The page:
1. Openings in doors through which a 3-inch sphere is unable to pass.
2. Decorative glass
3. Glazing materials used as curved glazed panels in revolving doors.
4. Commercial refrigerated cabinet glazed doors.
5. Glass-block panels
6. Louvered windows and jalousies
7. Mirrors and other glass panels mounted or hung on a surface that provides a continuous backing support.
9. Smoke detectors:
a. basement and first floor and top of all stairs
b. hardwired and interconnected
10. CO detectors:
a. Basement and near furnaces
b. First floor
c. Within 15 feet of any bedroom
11. Calculate area of building and area of sidewalks for permit cost calculation
12. If exterior wall is less than 3’ from property line, it must be 1 HR rated – 5/8” type “X” gypsum board on each side of wall. No penetrations, even conduit, are allowed through this wall.
a. If soffits are less than 3’ from property line, bottom of soffit must be clad with 5/8” type “X” gypsum board.
b. Overhangs cannot be less than 24” from property line. If they are, Head of department may allow fire treatment of roof sheathing and wood fascia.
14. Railings and guard rails:
a. Show railing height along stairs and at landings
b. Show stair and riser sizes
c. Show spacing of balusters
d. Must have “graspable” handrail on one side of stairs (1 ½” round rail)
15. Residential egress:
a. Front or back door must be 3’ wide to qualify as an egress door
b. Cannot use sliding door for egress
c. Cannot open a door out over a step.
d. Must have 3’ long landing at top and bottom of stairs
a. Water service and meter sizing – follow state minimum sizes and show on drawings.
b. Show riser diagram
c. Minimum 3” pipe to WC – show
d. Show that shower is 6’-8” above top of shower basin
a. Show supply and return registers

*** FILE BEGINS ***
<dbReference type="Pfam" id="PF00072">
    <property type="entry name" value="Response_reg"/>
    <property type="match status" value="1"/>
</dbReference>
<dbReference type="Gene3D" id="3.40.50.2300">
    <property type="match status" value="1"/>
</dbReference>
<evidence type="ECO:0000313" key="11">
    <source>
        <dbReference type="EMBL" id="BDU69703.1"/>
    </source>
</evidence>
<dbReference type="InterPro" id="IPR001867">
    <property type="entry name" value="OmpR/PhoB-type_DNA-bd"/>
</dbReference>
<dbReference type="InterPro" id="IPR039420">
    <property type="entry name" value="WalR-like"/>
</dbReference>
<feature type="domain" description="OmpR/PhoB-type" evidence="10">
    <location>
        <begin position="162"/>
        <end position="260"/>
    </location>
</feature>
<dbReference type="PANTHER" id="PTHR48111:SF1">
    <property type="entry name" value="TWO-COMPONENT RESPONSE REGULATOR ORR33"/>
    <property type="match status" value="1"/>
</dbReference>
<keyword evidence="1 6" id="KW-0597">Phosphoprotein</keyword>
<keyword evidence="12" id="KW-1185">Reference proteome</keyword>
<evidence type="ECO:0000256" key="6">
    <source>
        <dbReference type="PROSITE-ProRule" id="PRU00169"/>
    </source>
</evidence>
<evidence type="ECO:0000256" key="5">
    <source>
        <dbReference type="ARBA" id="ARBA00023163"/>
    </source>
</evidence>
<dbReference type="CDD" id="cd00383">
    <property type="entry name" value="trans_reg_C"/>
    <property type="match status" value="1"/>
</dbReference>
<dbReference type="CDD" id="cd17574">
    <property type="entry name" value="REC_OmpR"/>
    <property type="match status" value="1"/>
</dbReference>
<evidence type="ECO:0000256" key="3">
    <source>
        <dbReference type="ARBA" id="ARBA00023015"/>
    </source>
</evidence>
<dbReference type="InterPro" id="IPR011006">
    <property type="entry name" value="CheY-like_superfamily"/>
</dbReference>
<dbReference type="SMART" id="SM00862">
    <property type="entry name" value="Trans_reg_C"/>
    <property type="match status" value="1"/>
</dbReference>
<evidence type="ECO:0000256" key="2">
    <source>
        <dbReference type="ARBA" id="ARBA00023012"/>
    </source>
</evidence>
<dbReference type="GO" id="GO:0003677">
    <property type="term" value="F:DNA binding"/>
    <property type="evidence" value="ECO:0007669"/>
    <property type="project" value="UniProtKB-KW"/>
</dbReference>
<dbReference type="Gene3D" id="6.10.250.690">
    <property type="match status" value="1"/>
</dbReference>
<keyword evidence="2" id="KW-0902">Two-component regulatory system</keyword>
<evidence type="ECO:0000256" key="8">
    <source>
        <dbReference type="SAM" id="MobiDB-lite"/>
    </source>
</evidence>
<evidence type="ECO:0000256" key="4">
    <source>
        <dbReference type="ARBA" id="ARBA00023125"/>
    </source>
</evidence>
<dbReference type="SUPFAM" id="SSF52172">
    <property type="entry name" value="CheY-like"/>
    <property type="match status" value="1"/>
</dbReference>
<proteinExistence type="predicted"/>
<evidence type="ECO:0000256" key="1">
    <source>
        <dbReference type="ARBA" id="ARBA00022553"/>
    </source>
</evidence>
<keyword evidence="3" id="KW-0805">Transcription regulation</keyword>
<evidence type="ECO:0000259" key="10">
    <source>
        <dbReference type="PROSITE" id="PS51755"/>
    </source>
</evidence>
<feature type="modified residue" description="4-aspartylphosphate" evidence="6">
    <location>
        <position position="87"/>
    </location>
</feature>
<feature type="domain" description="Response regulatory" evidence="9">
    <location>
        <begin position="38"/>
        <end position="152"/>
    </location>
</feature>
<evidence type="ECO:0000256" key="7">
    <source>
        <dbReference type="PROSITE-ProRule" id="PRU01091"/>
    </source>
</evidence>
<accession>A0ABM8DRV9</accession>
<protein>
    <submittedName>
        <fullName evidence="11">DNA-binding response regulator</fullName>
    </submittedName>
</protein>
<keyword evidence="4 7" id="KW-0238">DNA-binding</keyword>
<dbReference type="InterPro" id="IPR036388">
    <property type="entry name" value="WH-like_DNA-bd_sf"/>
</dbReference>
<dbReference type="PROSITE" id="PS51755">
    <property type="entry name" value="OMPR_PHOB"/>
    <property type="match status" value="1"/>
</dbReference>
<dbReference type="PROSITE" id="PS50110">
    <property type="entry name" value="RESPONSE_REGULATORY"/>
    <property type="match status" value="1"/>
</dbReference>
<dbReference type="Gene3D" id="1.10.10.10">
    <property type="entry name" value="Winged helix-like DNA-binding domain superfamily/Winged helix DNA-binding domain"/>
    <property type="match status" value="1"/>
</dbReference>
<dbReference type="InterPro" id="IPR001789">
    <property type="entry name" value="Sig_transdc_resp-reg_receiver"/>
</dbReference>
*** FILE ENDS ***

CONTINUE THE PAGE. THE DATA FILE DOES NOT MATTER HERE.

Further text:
18. Paint all exposed surfaces, except where the drawings indicate that a surface or material is not to be painted or is to remain natural. If the drawings do not specifically mention an item or a surface, paint the item or surface the same color as similar adjacent materials or surfaces. Also paint the following items: uninsulated metal piping, uninsulated plastic piping, pipe hangers and supports, tanks that do not have factory-applied final finishes, visible portions of internal surfaces of metal ducts, without liner, behind air inlets and outlets, duct, equipment, and pipe insulation having cotton or canvas insulation covering or other paintable jacket material, mechanical equipment that is indicated to have a factory-primed finish for field painting, switchgear, panelboards, and electrical equipment that is indicated to have a factory-primed finish for field painting, surfaces behind movable equipment and furniture. Before final installation, paint surfaces behind permanently fixed equipment or furniture with prime coat only. Paint front and backsides of access panels, removable or hinged covers, and similar hinged items to match exposed surfaces.